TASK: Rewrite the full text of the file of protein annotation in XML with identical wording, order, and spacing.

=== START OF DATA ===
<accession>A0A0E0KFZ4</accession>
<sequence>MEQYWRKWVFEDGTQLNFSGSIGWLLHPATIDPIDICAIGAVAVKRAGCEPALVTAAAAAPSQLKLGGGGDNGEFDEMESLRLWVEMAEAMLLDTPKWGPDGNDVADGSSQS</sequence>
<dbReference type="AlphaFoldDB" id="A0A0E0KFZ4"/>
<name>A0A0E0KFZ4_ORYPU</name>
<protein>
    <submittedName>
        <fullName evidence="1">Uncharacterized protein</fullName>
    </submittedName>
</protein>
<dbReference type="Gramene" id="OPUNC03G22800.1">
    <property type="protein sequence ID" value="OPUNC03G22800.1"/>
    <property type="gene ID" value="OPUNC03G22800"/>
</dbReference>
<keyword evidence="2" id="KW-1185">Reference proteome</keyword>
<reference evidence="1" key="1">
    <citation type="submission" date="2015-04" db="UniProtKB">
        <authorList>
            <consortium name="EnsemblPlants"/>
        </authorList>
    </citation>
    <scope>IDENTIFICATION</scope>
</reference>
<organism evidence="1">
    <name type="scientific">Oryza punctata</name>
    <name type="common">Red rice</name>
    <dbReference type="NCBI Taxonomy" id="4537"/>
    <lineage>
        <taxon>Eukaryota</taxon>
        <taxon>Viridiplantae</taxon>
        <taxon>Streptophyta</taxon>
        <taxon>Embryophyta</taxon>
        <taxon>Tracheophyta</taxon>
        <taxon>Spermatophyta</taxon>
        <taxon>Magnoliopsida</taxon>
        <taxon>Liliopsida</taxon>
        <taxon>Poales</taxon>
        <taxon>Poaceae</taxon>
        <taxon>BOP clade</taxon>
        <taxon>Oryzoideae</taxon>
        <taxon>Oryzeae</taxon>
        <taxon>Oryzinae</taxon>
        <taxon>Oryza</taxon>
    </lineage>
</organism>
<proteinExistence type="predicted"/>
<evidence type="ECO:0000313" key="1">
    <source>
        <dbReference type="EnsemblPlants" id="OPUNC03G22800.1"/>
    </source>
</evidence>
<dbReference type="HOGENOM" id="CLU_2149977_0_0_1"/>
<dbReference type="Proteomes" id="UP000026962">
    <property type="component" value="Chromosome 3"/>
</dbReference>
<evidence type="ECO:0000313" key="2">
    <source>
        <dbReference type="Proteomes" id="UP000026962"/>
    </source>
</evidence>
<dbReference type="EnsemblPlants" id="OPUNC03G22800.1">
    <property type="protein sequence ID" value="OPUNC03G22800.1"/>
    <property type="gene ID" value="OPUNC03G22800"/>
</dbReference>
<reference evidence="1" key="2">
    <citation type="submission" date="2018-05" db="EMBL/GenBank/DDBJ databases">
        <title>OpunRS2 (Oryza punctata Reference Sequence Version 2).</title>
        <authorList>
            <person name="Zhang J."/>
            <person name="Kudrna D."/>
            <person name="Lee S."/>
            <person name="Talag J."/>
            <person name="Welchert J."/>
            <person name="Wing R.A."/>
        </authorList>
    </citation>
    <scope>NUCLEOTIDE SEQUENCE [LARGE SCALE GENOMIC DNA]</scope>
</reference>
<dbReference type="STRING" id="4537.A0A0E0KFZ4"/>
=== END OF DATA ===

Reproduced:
<accession>A0A0E0KFZ4</accession>
<sequence>MEQYWRKWVFEDGTQLNFSGSIGWLLHPATIDPIDICAIGAVAVKRAGCEPALVTAAAAAPSQLKLGGGGDNGEFDEMESLRLWVEMAEAMLLDTPKWGPDGNDVADGSSQS</sequence>
<dbReference type="AlphaFoldDB" id="A0A0E0KFZ4"/>
<name>A0A0E0KFZ4_ORYPU</name>
<protein>
    <submittedName>
        <fullName evidence="1">Uncharacterized protein</fullName>
    </submittedName>
</protein>
<dbReference type="Gramene" id="OPUNC03G22800.1">
    <property type="protein sequence ID" value="OPUNC03G22800.1"/>
    <property type="gene ID" value="OPUNC03G22800"/>
</dbReference>
<keyword evidence="2" id="KW-1185">Reference proteome</keyword>
<reference evidence="1" key="1">
    <citation type="submission" date="2015-04" db="UniProtKB">
        <authorList>
            <consortium name="EnsemblPlants"/>
        </authorList>
    </citation>
    <scope>IDENTIFICATION</scope>
</reference>
<organism evidence="1">
    <name type="scientific">Oryza punctata</name>
    <name type="common">Red rice</name>
    <dbReference type="NCBI Taxonomy" id="4537"/>
    <lineage>
        <taxon>Eukaryota</taxon>
        <taxon>Viridiplantae</taxon>
        <taxon>Streptophyta</taxon>
        <taxon>Embryophyta</taxon>
        <taxon>Tracheophyta</taxon>
        <taxon>Spermatophyta</taxon>
        <taxon>Magnoliopsida</taxon>
        <taxon>Liliopsida</taxon>
        <taxon>Poales</taxon>
        <taxon>Poaceae</taxon>
        <taxon>BOP clade</taxon>
        <taxon>Oryzoideae</taxon>
        <taxon>Oryzeae</taxon>
        <taxon>Oryzinae</taxon>
        <taxon>Oryza</taxon>
    </lineage>
</organism>
<proteinExistence type="predicted"/>
<evidence type="ECO:0000313" key="1">
    <source>
        <dbReference type="EnsemblPlants" id="OPUNC03G22800.1"/>
    </source>
</evidence>
<dbReference type="HOGENOM" id="CLU_2149977_0_0_1"/>
<dbReference type="Proteomes" id="UP000026962">
    <property type="component" value="Chromosome 3"/>
</dbReference>
<evidence type="ECO:0000313" key="2">
    <source>
        <dbReference type="Proteomes" id="UP000026962"/>
    </source>
</evidence>
<dbReference type="EnsemblPlants" id="OPUNC03G22800.1">
    <property type="protein sequence ID" value="OPUNC03G22800.1"/>
    <property type="gene ID" value="OPUNC03G22800"/>
</dbReference>
<reference evidence="1" key="2">
    <citation type="submission" date="2018-05" db="EMBL/GenBank/DDBJ databases">
        <title>OpunRS2 (Oryza punctata Reference Sequence Version 2).</title>
        <authorList>
            <person name="Zhang J."/>
            <person name="Kudrna D."/>
            <person name="Lee S."/>
            <person name="Talag J."/>
            <person name="Welchert J."/>
            <person name="Wing R.A."/>
        </authorList>
    </citation>
    <scope>NUCLEOTIDE SEQUENCE [LARGE SCALE GENOMIC DNA]</scope>
</reference>
<dbReference type="STRING" id="4537.A0A0E0KFZ4"/>